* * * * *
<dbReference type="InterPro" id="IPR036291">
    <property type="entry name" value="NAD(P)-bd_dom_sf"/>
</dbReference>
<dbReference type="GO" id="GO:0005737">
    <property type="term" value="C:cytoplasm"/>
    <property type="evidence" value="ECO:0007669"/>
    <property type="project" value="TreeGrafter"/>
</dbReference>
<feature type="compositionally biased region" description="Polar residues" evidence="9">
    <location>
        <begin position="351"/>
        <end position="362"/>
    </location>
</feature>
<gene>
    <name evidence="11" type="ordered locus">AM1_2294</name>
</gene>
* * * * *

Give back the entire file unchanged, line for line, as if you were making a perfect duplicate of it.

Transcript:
<dbReference type="InterPro" id="IPR036291">
    <property type="entry name" value="NAD(P)-bd_dom_sf"/>
</dbReference>
<dbReference type="GO" id="GO:0005737">
    <property type="term" value="C:cytoplasm"/>
    <property type="evidence" value="ECO:0007669"/>
    <property type="project" value="TreeGrafter"/>
</dbReference>
<feature type="compositionally biased region" description="Polar residues" evidence="9">
    <location>
        <begin position="351"/>
        <end position="362"/>
    </location>
</feature>
<gene>
    <name evidence="11" type="ordered locus">AM1_2294</name>
</gene>